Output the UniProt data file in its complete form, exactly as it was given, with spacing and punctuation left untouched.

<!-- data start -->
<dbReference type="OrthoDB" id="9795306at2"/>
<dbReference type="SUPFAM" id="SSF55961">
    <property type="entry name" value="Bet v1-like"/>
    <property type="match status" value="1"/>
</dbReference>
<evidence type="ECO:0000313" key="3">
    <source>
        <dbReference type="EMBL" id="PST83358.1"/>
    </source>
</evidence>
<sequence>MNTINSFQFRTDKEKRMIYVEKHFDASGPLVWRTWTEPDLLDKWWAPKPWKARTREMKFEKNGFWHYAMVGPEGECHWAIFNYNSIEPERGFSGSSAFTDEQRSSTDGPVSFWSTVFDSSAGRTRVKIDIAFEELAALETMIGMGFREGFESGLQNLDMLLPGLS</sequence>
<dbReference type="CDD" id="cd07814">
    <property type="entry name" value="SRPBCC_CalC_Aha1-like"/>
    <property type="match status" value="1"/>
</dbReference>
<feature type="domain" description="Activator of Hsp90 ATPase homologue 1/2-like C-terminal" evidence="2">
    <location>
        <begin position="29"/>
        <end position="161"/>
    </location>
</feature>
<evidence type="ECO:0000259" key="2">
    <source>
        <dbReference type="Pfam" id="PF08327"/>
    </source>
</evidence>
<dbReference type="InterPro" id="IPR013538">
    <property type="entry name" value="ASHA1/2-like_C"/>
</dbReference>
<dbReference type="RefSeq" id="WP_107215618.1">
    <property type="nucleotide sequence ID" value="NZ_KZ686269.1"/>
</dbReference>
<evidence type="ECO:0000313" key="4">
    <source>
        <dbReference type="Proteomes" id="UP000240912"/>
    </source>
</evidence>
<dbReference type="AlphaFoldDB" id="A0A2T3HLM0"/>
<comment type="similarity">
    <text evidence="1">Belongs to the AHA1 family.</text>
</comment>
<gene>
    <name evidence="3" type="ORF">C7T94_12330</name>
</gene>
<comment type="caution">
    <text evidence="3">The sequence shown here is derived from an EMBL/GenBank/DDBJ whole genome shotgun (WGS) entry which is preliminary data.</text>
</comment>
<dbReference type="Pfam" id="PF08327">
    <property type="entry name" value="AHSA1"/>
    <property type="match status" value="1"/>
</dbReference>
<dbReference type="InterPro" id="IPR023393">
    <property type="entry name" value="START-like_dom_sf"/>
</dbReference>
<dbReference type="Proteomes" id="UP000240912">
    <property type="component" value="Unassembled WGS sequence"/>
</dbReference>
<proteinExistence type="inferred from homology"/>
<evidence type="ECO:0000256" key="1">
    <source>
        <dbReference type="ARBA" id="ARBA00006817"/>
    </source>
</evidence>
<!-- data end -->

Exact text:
<dbReference type="OrthoDB" id="9795306at2"/>
<dbReference type="SUPFAM" id="SSF55961">
    <property type="entry name" value="Bet v1-like"/>
    <property type="match status" value="1"/>
</dbReference>
<evidence type="ECO:0000313" key="3">
    <source>
        <dbReference type="EMBL" id="PST83358.1"/>
    </source>
</evidence>
<sequence>MNTINSFQFRTDKEKRMIYVEKHFDASGPLVWRTWTEPDLLDKWWAPKPWKARTREMKFEKNGFWHYAMVGPEGECHWAIFNYNSIEPERGFSGSSAFTDEQRSSTDGPVSFWSTVFDSSAGRTRVKIDIAFEELAALETMIGMGFREGFESGLQNLDMLLPGLS</sequence>
<dbReference type="CDD" id="cd07814">
    <property type="entry name" value="SRPBCC_CalC_Aha1-like"/>
    <property type="match status" value="1"/>
</dbReference>
<feature type="domain" description="Activator of Hsp90 ATPase homologue 1/2-like C-terminal" evidence="2">
    <location>
        <begin position="29"/>
        <end position="161"/>
    </location>
</feature>
<evidence type="ECO:0000259" key="2">
    <source>
        <dbReference type="Pfam" id="PF08327"/>
    </source>
</evidence>
<dbReference type="InterPro" id="IPR013538">
    <property type="entry name" value="ASHA1/2-like_C"/>
</dbReference>
<dbReference type="RefSeq" id="WP_107215618.1">
    <property type="nucleotide sequence ID" value="NZ_KZ686269.1"/>
</dbReference>
<evidence type="ECO:0000313" key="4">
    <source>
        <dbReference type="Proteomes" id="UP000240912"/>
    </source>
</evidence>
<dbReference type="AlphaFoldDB" id="A0A2T3HLM0"/>
<comment type="similarity">
    <text evidence="1">Belongs to the AHA1 family.</text>
</comment>
<gene>
    <name evidence="3" type="ORF">C7T94_12330</name>
</gene>
<comment type="caution">
    <text evidence="3">The sequence shown here is derived from an EMBL/GenBank/DDBJ whole genome shotgun (WGS) entry which is preliminary data.</text>
</comment>
<dbReference type="Pfam" id="PF08327">
    <property type="entry name" value="AHSA1"/>
    <property type="match status" value="1"/>
</dbReference>
<dbReference type="InterPro" id="IPR023393">
    <property type="entry name" value="START-like_dom_sf"/>
</dbReference>
<dbReference type="Proteomes" id="UP000240912">
    <property type="component" value="Unassembled WGS sequence"/>
</dbReference>
<proteinExistence type="inferred from homology"/>
<evidence type="ECO:0000256" key="1">
    <source>
        <dbReference type="ARBA" id="ARBA00006817"/>
    </source>
</evidence>